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Beware of Scam Calls About Amazon Prime Subscriptions

by Brett M. Christensen

Criminals continue to victimize people via scam calls that are supposedly related to Amazon Prime subscriptions.

Here’s how these scams typically work:

You receive an automated call claiming that your credit card has been charged for an Amazon Prime subscription.  The message claims that your personal information has been used to purchase the subscription without your knowledge.

However, the call is not from Amazon, and the claim that your credit card has been charged is untrue.

The automated message instructs you to press “1” to organize a refund and secure your account.  In fact, pressing “1” connects you directly to a scammer posing as an Amazon customer service representative. The scammers will then claim that they need to gain direct access to your computer to deal with a supposed security flaw.  They will instruct you to install remote access software such as Team Viewer that will allow them to take control of your computer.

When the software has given them access, the scammers will instruct you to log in to your online bank account, ostensibly to check the account security and fix the “flaw”.  But, once you do so, the scammers can take control of your bank account. They can then use it to conduct fraudulent transactions and steal your financial information.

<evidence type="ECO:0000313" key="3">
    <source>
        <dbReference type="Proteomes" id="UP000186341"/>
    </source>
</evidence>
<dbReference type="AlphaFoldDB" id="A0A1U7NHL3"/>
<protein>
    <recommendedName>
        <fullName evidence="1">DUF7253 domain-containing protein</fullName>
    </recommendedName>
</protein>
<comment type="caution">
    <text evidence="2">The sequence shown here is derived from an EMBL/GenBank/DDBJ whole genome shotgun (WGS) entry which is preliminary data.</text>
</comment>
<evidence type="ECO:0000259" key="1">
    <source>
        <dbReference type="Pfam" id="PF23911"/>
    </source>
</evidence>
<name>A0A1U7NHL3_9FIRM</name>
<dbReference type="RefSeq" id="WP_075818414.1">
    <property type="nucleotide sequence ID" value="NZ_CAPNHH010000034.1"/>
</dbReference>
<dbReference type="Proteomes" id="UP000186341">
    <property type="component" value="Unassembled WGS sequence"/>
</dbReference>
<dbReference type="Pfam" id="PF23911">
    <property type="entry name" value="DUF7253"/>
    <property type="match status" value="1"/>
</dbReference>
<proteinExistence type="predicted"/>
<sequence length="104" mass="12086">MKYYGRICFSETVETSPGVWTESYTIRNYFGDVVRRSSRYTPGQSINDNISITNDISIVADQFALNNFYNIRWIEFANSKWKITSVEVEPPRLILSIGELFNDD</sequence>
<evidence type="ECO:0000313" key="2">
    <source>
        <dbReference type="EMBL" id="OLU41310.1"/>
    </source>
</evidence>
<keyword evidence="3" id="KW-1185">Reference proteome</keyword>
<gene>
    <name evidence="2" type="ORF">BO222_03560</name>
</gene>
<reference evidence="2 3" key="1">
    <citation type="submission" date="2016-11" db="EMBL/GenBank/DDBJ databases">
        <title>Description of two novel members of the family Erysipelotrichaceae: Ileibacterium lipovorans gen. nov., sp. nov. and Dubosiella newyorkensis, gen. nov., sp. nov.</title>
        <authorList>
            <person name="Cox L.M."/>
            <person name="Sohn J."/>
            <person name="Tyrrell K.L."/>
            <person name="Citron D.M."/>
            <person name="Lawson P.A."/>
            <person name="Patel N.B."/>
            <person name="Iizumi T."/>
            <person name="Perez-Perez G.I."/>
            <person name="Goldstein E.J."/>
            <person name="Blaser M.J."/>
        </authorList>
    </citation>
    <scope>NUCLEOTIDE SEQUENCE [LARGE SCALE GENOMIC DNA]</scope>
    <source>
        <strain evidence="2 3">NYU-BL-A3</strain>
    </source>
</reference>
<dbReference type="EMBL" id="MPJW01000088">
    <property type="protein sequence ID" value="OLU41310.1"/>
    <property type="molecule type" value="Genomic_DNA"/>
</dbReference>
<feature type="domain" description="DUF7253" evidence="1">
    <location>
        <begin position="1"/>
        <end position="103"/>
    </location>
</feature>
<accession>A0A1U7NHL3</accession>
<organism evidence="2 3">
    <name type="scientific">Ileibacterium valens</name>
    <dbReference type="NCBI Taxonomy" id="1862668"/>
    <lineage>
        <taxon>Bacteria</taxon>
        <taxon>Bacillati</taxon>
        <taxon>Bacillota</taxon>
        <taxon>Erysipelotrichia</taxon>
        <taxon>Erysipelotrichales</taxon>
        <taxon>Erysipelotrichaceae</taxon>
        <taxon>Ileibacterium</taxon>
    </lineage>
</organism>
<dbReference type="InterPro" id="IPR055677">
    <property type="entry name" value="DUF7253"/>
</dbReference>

Over the years, there have been many variations of this scam. The scammers may falsely claim to be from other well-known companies such as Microsoft or Telstra. Some versions may ask you to directly disclose your credit card details or other personal information rather than download remote access software.

Keep in mind that no legitimate company or service provider will ever ask you to give them remote access to your computer to deal with a payment problem or fix a security issue. Do not comply with any such request.
Be wary of any unsolicited phone call that asks you to provide sensitive personal and financial information. If you receive such a call, hang up and then contact the company directly to check.  Don’t use contact details provided by the caller.  Instead, use a phone number or email address listed on the company’s website or on official documents such as bills.

Action Fraud warns of Amazon Prime scam that has cost victims over £400,000 in two months